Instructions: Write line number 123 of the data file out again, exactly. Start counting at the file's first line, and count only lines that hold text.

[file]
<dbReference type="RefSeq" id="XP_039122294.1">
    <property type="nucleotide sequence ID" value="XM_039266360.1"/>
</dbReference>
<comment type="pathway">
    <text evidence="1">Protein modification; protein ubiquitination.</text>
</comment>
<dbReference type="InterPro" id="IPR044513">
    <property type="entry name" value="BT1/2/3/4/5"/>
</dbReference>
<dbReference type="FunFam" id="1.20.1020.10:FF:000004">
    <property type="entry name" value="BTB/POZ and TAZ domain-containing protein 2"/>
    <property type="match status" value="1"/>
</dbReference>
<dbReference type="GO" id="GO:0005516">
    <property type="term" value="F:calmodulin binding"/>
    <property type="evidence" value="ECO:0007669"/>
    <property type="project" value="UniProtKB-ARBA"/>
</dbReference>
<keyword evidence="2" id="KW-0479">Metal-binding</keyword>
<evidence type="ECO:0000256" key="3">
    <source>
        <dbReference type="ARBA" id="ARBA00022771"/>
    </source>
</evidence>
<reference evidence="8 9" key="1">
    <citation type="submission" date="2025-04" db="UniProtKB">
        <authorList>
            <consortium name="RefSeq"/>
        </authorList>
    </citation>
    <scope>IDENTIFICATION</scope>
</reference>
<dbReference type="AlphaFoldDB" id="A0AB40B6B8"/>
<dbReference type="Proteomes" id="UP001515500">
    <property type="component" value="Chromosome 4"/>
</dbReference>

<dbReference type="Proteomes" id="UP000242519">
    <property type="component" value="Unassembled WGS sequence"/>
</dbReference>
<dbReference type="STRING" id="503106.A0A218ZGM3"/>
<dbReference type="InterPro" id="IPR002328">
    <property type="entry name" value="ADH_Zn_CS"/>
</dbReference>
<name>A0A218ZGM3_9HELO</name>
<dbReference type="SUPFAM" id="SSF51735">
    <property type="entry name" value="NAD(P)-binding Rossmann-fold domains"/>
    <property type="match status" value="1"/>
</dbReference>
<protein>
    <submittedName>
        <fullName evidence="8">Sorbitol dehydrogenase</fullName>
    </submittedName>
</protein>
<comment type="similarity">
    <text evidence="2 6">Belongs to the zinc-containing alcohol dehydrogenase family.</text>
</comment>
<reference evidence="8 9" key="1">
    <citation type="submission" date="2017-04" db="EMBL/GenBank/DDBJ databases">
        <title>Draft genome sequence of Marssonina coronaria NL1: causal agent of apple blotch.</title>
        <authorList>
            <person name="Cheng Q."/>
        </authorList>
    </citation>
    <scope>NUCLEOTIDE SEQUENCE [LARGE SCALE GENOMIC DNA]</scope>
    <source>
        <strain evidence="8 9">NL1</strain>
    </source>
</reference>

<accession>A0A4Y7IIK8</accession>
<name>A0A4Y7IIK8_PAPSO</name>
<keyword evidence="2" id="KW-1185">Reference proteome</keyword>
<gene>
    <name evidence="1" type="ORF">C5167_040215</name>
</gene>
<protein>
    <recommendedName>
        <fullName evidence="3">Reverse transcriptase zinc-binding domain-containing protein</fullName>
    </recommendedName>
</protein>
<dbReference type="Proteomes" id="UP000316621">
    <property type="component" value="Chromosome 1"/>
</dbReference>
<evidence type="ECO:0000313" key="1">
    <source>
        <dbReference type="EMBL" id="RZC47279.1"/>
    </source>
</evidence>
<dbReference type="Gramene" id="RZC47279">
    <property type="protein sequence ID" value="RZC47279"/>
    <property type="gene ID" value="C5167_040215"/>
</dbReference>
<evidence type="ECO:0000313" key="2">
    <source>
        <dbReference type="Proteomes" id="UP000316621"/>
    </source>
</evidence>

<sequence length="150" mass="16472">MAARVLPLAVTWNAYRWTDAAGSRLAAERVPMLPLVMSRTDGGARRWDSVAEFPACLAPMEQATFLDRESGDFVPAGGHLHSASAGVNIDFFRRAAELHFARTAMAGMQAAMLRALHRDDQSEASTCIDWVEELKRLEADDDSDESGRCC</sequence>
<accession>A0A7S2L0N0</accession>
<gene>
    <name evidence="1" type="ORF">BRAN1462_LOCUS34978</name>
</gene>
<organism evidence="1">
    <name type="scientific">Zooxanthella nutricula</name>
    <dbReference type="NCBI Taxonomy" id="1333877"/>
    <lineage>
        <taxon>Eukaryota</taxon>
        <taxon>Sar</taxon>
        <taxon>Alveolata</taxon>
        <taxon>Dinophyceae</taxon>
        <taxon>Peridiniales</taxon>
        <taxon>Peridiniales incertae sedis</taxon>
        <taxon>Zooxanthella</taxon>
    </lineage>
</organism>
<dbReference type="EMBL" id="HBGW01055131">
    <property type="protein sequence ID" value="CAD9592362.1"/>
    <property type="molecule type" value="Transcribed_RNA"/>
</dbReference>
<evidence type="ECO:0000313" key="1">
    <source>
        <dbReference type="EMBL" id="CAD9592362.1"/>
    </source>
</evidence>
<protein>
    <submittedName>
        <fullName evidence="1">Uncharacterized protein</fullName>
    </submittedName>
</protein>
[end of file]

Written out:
</evidence>